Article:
Monday, August 12, 2013

Better than Ever

Well ladies and gentleman, we’ve got the new site up and running. To honor such a momentous occasion, the price of The Bindings of Fate is now officially being lowered to 99 cents. I’m hopeful that with the lower cost, more people will be able to enjoy the world of Tellest. If you can, please spread the word. Also, now that the website is going to be the hub for all your Tellest news, blogs will be written directly to – adjust your bookmarks accordingly. I’ll still continue to use blogspot occasionally for non-Tellest news, so keep your eye on that from time to time as well. Thank you for being fans!

Wednesday, August 7, 2013

Dreams on Distant Horizons

Over on the KDP Community forums, someone posed this question:

"What would really happen if you hit it big as a writer?"

I find it humorous that I'm sitting here daydreaming about this now, while my website falls steadfast into the "under construction" territory of the internet.

But if money were no object, and I continued to be able to pursue this dream, what exactly would I do?

The Entertainment

Most of the people who've read several of my blog posts likely know that the greatest joy I could find is through entertaining people.  I've tried my hands at video games (and failed so far - but I'll get it right eventually!), as well as acting, way back before there were cameras.  My biggest problem with both of those areas is that I don't really have the skill to adequately perform the tasks at hand.

But with a steady income, I could at least pursue the first one a little more fervently.  From the ashes, I would rise like a nerdy phoenix.  While I don't believe I'll ever be a code-monkey, I could definitely work on a game from a designer/producer role.  My imagination has always had the better of me, and it flows in much the same unyielding manner when I'm daydreaming about games as it does for the book series.  If I had a little more cash to lean on, I feel like that would be a dam that would burst on a nearly monthly basis.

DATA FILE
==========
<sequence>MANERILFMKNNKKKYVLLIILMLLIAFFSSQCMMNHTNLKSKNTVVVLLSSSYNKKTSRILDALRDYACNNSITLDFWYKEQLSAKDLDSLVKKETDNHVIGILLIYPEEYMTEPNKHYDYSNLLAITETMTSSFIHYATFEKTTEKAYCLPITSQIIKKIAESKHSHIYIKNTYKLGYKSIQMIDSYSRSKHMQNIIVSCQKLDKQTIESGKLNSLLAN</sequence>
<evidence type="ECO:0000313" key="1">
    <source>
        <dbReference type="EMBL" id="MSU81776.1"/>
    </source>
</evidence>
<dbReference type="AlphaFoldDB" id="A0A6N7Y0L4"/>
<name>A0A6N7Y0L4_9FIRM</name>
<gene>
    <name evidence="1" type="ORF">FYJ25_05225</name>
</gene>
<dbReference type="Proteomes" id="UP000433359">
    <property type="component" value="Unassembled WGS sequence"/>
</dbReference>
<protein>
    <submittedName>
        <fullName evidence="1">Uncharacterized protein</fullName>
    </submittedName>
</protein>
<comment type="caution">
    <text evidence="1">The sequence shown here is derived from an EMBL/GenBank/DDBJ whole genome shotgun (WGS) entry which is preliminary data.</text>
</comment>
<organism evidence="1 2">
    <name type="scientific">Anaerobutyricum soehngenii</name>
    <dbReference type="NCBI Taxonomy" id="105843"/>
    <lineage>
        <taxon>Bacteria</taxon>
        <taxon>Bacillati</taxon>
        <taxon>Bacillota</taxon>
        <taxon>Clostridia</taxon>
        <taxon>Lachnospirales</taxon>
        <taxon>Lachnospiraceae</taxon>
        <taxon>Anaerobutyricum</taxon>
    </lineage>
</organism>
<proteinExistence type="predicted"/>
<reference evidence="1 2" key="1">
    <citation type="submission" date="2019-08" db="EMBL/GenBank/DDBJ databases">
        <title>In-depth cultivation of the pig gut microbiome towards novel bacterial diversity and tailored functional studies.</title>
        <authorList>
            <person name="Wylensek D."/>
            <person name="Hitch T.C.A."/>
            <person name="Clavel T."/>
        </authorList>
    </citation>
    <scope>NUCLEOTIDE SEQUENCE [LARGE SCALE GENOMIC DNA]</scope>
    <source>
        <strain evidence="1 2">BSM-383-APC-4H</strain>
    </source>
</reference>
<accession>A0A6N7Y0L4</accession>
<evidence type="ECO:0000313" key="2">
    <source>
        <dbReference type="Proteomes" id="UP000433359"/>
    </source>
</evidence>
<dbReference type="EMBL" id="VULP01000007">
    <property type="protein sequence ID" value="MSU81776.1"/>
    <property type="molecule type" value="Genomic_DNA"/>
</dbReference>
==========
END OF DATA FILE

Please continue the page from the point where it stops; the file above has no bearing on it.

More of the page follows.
I'd like to eventually have my own video game development house.  We'd make smaller, intimate titles that would focus on my series (plural).  I prefer to think the quality of independent games have been better than most of the big publishing houses lately.  It would help me to tackle some of the individuals within my universe that don't get enough time in the spotlight.  And I think that it'd really put a smile on some faces.

My long-time friend and I have always had the idea to have a kind of conglomerate nerd haven set up somewhere out here in Bucks County.  It'd be space themed, and go hand in hand with the sci-fi novels I'll be putting out in the future.  Inside, you'd have arcade games, a comic store, a commissary, and the main attraction, a laser tag center.  We've got a couple laser tag places around here, but I'd want to really knock it out of the park with mine.  I'd develop it so that it was part of a story, and there were multiple arenas.  It would flow with the novels that I'd written, leaning on that plot for substance.  I imagine a scenario where before every match, you let the players vote on which arena they would play in.  Then, during special events, you'd open all three arenas up to each other, and have massive battles.  Again, my imagination gets away from me sometimes.

I wouldn't mind making a few licensed mini-golf courses.  Seeing some of my brands on the putting green (in my mind) looks fantastic.  And then that would lead into the long, off-in-the-distance make believe goal I have: building a Tellest based theme park.  This is the dream that will never come true, unless I win the powerball tonight.  Somewhere in PA or NJ, there would be these tall, artificial mountains - they'd house maintenance tunnels, staff rooms, etc., and they'd also surround the park.  Inside, you'd see sweeping dragon rollercoasters, foreboding castles and worlds of magic.  Outside the park, a permanent renaissance faire would sell their wares.  It's such an amazing dream, that even if though it will never come to fruition, it still has a very special, very real place in my mind.

The Education